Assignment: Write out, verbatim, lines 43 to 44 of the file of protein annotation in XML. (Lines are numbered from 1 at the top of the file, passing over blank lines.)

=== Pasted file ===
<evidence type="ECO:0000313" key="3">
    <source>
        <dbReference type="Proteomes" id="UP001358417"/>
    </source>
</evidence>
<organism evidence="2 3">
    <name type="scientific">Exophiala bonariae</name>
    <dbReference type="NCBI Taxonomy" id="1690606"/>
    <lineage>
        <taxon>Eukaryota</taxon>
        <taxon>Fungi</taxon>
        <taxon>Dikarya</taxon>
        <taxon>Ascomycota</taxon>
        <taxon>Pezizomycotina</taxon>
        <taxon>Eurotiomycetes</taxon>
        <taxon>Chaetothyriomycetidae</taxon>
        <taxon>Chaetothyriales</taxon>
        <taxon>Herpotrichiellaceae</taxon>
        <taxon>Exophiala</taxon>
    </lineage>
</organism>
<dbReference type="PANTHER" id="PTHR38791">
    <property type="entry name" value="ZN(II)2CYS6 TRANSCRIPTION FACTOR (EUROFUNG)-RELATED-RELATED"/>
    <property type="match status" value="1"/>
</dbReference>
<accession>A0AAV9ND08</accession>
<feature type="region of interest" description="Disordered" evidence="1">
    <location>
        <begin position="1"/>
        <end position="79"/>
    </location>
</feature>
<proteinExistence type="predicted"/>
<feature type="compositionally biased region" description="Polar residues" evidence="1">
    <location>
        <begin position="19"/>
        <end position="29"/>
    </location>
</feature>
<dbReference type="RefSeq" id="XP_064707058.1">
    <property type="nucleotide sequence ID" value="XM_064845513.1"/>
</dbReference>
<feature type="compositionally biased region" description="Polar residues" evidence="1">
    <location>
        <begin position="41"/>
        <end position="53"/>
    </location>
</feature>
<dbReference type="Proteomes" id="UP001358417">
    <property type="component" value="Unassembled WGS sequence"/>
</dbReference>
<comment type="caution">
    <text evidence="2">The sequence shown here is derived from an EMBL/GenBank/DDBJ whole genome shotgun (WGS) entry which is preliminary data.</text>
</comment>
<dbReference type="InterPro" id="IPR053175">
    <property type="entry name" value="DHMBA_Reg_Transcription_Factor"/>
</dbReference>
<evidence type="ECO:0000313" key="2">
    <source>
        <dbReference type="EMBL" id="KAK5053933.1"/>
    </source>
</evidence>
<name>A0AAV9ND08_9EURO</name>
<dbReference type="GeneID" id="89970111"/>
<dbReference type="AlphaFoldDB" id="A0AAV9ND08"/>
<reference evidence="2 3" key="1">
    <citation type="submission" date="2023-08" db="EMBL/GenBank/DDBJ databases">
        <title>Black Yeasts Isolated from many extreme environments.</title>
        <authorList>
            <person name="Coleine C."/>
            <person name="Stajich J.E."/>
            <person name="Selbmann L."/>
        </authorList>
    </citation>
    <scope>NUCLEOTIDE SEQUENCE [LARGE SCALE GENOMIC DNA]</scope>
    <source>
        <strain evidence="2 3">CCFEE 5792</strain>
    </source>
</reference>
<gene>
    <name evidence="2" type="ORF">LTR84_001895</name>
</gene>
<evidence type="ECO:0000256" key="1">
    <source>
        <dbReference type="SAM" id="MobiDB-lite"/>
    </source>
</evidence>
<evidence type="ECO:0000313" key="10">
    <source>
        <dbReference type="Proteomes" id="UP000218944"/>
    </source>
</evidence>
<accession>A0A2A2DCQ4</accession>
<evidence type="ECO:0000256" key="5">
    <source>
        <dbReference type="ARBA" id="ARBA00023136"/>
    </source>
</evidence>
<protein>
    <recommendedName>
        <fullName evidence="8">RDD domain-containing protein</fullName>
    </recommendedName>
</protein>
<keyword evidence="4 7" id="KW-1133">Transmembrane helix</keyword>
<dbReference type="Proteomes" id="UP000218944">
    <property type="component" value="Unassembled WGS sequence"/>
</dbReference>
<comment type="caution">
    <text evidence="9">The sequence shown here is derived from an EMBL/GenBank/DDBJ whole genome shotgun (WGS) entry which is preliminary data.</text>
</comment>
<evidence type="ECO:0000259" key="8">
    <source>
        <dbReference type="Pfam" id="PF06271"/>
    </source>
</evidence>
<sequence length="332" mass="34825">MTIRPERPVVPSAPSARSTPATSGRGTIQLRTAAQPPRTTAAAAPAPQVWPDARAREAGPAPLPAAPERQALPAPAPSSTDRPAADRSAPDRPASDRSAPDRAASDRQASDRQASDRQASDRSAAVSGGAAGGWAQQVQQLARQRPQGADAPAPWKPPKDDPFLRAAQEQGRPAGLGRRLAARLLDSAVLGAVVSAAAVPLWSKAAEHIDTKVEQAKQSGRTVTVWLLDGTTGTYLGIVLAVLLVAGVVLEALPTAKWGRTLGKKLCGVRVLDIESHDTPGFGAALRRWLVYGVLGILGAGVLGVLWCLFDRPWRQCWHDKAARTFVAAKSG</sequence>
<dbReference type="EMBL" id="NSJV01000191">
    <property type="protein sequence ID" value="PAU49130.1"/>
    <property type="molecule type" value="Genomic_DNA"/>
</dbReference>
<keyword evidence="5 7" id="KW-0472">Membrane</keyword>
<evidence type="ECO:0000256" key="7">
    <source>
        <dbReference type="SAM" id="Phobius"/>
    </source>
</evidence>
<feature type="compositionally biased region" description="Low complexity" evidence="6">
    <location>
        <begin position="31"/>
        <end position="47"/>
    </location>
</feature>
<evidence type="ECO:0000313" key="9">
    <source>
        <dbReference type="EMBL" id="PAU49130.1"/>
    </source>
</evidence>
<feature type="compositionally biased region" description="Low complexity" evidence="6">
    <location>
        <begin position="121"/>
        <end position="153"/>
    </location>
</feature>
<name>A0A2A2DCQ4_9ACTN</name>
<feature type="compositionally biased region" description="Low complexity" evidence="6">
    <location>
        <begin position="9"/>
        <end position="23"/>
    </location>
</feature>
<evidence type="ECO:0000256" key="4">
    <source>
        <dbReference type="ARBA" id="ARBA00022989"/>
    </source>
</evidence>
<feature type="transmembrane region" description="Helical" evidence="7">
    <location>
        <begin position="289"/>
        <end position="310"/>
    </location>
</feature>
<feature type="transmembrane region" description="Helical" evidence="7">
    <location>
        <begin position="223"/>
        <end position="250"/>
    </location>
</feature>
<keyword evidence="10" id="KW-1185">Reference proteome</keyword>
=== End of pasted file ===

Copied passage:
<feature type="compositionally biased region" description="Polar residues" evidence="1">
    <location>